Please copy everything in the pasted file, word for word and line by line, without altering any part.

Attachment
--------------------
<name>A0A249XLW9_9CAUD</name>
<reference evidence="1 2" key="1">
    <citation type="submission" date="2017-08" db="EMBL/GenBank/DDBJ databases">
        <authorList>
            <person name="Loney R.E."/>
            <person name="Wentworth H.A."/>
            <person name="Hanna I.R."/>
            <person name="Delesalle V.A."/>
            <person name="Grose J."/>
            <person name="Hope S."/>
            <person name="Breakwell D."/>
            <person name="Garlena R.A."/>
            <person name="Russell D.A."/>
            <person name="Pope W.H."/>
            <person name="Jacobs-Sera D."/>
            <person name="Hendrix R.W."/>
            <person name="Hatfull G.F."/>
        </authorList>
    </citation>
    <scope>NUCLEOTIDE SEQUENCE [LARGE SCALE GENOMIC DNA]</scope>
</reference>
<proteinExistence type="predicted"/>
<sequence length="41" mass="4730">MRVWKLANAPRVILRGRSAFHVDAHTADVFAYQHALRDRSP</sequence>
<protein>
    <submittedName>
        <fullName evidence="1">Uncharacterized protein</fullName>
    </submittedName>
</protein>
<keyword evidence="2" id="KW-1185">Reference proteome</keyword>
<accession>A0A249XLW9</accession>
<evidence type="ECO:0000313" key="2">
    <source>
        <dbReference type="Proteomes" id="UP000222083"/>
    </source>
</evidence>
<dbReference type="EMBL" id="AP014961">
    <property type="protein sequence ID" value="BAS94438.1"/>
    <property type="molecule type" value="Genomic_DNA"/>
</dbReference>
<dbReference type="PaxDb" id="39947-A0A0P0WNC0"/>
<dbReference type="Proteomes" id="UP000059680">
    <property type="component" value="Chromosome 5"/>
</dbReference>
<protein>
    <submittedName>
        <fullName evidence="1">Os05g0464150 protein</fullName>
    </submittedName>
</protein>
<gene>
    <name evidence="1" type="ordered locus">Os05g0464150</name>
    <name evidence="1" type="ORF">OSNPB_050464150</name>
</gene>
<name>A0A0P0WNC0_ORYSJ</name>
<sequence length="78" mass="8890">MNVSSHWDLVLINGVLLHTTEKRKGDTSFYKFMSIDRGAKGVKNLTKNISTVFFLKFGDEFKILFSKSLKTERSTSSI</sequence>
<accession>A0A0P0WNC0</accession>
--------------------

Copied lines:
<name>A0A249XLW9_9CAUD</name>
<reference evidence="1 2" key="1">
    <citation type="submission" date="2017-08" db="EMBL/GenBank/DDBJ databases">
        <authorList>
            <person name="Loney R.E."/>
            <person name="Wentworth H.A."/>
            <person name="Hanna I.R."/>
            <person name="Delesalle V.A."/>
            <person name="Grose J."/>
            <person name="Hope S."/>
            <person name="Breakwell D."/>
            <person name="Garlena R.A."/>
            <person name="Russell D.A."/>
            <person name="Pope W.H."/>
            <person name="Jacobs-Sera D."/>
            <person name="Hendrix R.W."/>
            <person name="Hatfull G.F."/>
        </authorList>
    </citation>
    <scope>NUCLEOTIDE SEQUENCE [LARGE SCALE GENOMIC DNA]</scope>
</reference>
<proteinExistence type="predicted"/>
<sequence length="41" mass="4730">MRVWKLANAPRVILRGRSAFHVDAHTADVFAYQHALRDRSP</sequence>
<protein>
    <submittedName>
        <fullName evidence="1">Uncharacterized protein</fullName>
    </submittedName>
</protein>
<keyword evidence="2" id="KW-1185">Reference proteome</keyword>
<accession>A0A249XLW9</accession>
<evidence type="ECO:0000313" key="2">
    <source>
        <dbReference type="Proteomes" id="UP000222083"/>
    </source>
</evidence>
<dbReference type="EMBL" id="AP014961">
    <property type="protein sequence ID" value="BAS94438.1"/>
    <property type="molecule type" value="Genomic_DNA"/>
</dbReference>
<dbReference type="PaxDb" id="39947-A0A0P0WNC0"/>
<dbReference type="Proteomes" id="UP000059680">
    <property type="component" value="Chromosome 5"/>
</dbReference>
<protein>
    <submittedName>
        <fullName evidence="1">Os05g0464150 protein</fullName>
    </submittedName>
</protein>
<gene>
    <name evidence="1" type="ordered locus">Os05g0464150</name>
    <name evidence="1" type="ORF">OSNPB_050464150</name>
</gene>
<name>A0A0P0WNC0_ORYSJ</name>
<sequence length="78" mass="8890">MNVSSHWDLVLINGVLLHTTEKRKGDTSFYKFMSIDRGAKGVKNLTKNISTVFFLKFGDEFKILFSKSLKTERSTSSI</sequence>
<accession>A0A0P0WNC0</accession>